I sent an email to the OK Historical Society and was astonished at the helpful response. A staff member contacted Bryan County and traced the current landowner. Despite her Herculean efforts with phone calls and contacts, apparently the current landowner is unaware of the property’s historical significance and less than cooperative.

The next plan was to ride the back roads of where we hypothesized the locations and ‘see what we can see.’ Nothing ventured, nothing gained. First, a stop near the town of Colbert at the Oklahoma Visitors Center, where a row of bikes gleamed in the bright sunlight.

These riders were from Texas on a day ride through OK. A couple on a spot-tourer asked me questions about the Sherpa. They thought it would be a great first-bike for the lady, but she was doubtful about it’s endurance on the highway. I then explained with examples all the places that little pony has ferried me. I could see a few eyes light up and shine; they liked the idea of being able to ride almost virtually anywhere and over everything with a light bike.

After the photo op and farewells, we entered the Visitor Center. I posed the question, “Anyone know where Colbert’s ferry was on the river?” I had three or four different replies and listened to several stories handed down through grand and great-grandmothers. Few of them agreed. After being referred to a lady at the florist shop in Colbert, we headed out into that town to pursue the lead.

Although the woman was not at the shop, I saw a book on Colbert’s ferry, compiled and published by members and descendents of the town. It contained first-hand accounts and stories of the ferry and the Colbert family. I would gladly have bought one of those, but I didn’t have the opportunity to ask if they were for sale.

The day was becoming hot. Realizing we had reached another dead end, we decided against any more wild goose chases and ride back roads we had marked on Google maps. I was hoping that one might lead us to what now had become analogous to a treasure hunt.

I knew from reading various sources that several historic ruins and items were, or are, still present on the property that once was a thriving and busy thoroughfare. According to sources, foundations remain of Colbert’s house and a well. Another coveted find on my list was the Colbert family cemetery, also on the property. Again, you can’t get there from here. Or there.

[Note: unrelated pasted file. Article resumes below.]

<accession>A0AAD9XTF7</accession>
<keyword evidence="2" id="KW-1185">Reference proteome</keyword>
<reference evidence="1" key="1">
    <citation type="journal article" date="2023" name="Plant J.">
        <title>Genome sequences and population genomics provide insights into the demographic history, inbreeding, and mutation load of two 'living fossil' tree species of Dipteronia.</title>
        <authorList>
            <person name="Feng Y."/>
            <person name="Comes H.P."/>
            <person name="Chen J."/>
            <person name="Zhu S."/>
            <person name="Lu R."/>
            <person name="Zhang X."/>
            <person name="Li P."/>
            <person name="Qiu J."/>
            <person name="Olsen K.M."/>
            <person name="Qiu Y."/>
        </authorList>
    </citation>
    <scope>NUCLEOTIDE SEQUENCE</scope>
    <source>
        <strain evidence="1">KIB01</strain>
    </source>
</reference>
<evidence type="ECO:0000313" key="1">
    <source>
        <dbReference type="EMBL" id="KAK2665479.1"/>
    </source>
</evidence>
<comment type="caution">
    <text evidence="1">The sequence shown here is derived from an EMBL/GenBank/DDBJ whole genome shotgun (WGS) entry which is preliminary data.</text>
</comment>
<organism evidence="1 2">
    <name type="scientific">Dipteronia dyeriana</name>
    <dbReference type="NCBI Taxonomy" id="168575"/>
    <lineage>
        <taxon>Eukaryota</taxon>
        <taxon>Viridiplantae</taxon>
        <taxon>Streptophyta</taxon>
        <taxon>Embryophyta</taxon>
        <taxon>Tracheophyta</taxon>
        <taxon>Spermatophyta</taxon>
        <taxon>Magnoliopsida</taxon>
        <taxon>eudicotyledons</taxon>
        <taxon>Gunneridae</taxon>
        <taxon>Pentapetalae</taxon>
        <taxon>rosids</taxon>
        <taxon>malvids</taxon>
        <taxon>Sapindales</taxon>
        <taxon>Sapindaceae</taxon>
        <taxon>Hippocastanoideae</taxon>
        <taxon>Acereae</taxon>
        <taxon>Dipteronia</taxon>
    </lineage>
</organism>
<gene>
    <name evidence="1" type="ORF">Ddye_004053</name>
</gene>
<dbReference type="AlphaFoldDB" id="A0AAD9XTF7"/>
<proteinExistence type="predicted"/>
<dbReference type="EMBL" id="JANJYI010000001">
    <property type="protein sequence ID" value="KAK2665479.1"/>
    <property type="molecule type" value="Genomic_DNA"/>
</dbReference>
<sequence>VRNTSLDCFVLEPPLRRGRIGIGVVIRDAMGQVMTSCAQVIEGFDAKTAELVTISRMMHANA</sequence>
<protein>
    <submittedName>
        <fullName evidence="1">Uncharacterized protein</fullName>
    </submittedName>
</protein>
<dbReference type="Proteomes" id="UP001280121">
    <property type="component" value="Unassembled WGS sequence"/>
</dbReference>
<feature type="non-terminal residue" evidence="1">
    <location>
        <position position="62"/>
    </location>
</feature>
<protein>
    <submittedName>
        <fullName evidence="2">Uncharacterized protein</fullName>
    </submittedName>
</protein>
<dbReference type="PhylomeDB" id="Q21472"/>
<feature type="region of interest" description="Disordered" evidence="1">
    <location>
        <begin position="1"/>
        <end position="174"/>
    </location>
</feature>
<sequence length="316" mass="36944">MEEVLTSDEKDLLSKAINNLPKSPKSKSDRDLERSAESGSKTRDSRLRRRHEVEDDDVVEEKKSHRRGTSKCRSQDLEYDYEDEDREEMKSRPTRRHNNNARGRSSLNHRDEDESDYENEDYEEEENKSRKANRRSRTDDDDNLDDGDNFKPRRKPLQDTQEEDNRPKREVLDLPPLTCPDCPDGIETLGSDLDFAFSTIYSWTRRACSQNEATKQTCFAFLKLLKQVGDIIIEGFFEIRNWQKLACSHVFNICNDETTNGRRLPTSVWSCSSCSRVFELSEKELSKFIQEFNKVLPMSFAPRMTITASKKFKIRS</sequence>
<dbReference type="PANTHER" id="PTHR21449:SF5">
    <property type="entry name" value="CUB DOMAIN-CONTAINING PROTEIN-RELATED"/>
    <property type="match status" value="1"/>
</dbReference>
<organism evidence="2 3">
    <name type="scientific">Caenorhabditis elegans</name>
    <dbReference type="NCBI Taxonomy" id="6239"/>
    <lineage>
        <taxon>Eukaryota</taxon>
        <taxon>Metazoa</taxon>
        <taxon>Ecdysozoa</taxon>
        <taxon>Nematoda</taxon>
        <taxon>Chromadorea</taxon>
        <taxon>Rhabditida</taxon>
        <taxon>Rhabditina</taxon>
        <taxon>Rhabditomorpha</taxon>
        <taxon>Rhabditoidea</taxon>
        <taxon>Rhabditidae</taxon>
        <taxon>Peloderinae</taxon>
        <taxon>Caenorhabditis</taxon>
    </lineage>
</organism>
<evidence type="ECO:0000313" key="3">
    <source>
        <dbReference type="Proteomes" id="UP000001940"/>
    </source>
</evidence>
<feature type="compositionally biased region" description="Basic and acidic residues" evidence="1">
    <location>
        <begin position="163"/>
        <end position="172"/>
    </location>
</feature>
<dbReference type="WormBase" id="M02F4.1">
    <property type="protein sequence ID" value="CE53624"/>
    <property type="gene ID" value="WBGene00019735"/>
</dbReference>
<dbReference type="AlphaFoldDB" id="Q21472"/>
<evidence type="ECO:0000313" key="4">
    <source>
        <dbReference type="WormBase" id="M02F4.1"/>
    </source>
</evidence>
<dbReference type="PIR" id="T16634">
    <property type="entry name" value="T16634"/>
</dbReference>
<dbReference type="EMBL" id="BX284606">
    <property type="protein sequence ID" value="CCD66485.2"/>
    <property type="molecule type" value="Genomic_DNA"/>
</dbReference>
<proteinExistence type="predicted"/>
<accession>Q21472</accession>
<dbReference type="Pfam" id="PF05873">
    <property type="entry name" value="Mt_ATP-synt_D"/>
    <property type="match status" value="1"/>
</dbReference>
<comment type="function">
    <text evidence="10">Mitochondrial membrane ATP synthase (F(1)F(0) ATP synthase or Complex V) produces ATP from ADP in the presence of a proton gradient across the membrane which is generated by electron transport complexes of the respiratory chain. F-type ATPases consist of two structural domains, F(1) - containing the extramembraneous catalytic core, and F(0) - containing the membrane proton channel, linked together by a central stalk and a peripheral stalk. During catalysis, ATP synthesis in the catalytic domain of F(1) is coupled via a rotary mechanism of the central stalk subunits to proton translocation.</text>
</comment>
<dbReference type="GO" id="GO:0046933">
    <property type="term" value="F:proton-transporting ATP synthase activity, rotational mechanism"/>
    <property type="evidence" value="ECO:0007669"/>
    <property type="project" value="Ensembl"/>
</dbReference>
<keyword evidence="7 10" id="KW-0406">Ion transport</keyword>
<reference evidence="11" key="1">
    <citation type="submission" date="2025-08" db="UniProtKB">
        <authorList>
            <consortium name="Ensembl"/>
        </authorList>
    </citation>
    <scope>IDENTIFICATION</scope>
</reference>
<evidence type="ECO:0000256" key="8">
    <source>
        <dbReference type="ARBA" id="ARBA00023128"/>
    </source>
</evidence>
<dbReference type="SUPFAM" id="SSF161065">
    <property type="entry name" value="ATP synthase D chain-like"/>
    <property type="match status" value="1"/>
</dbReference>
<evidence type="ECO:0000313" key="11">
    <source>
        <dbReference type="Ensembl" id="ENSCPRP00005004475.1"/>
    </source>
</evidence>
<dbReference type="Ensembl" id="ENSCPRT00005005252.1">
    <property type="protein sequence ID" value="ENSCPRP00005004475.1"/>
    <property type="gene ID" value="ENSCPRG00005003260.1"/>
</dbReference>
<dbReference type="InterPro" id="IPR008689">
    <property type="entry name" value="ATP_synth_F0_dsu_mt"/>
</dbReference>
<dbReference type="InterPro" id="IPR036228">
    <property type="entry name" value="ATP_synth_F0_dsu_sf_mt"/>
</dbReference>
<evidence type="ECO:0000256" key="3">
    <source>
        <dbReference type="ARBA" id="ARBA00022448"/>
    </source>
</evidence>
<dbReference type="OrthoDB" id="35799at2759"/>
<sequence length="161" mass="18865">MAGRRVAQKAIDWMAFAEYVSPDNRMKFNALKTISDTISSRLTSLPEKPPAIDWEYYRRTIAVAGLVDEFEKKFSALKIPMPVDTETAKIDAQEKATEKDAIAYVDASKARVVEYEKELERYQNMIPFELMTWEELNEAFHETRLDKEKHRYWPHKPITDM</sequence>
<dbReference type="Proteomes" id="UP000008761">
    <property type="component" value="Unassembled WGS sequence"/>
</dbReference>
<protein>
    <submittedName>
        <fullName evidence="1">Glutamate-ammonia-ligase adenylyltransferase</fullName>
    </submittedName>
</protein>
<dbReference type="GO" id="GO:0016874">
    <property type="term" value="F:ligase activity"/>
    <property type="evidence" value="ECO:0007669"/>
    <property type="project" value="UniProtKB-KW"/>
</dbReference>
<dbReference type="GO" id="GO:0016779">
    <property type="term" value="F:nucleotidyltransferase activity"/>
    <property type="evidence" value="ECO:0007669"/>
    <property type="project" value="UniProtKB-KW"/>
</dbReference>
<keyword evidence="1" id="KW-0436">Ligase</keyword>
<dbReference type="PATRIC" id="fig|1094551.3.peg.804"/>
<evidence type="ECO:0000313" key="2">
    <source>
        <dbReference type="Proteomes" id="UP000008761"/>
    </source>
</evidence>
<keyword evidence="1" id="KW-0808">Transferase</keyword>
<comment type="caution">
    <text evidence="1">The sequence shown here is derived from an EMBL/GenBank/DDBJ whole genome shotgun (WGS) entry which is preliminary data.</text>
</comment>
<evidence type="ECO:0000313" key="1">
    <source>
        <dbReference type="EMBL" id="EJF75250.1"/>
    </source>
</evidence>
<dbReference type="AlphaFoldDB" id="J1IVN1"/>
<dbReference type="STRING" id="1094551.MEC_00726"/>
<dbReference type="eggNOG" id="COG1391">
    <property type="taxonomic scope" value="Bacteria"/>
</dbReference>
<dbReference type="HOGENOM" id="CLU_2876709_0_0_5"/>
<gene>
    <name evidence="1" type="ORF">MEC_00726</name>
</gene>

Our hunt took us on a narrow winding road, under and over bridges including this strange bridge on which trees and various undergrowth resided.

Although the road eventually paralleled the river, a jungle of vines and thick tree and shrub canopies obscured any views of the water or banks. At the intersection of the paved road and a gravel road snaking south, I stopped. This looked like the spot where the OK Historical Society had placed a marker commemorating Colbert’s Ferry. But I couldn’t find a trace of it anywhere. I think the comment made by one of the women at the visitor’s center was correct: it had been moved to a place in the center of the town, a few miles north.

(it was; found it)

Not far down the gravel road was a dead-end: a gate. According to Ed’s GPS, the road through that gate led down to the river. By now fully frustrated, I voted to ride down a gravel road to the left. A street sign indicated it was public, but we weren’t too sure about that. It was like riding down a dark hole in Alice in Wonderland.

At a curve the road narrowed and Ed suggested I wait there while he scouts ahead. He didn’t get far before he started turning around and I heard a barking dog. While I waited, my curiosity was fixated on a rough two-track trail traversing a bank and into the trees. I wondered…… is that it? Is that the old trail to the ferry and river?

By that time, I think hunger and thirst made me think all the roads heading towards the river were candidates for the trail and ferry. We gave up. Yet I still felt a strong pull to go forward, through the gate and into the looking glass.

We both agreed with fatigue in our eyes that it was time to conceed and head for some food and liquids. To Texas, young riders! And a feast on bar-b-que. Oh, and ice cream.

Next: Camp sweet camp

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posted by Macrobe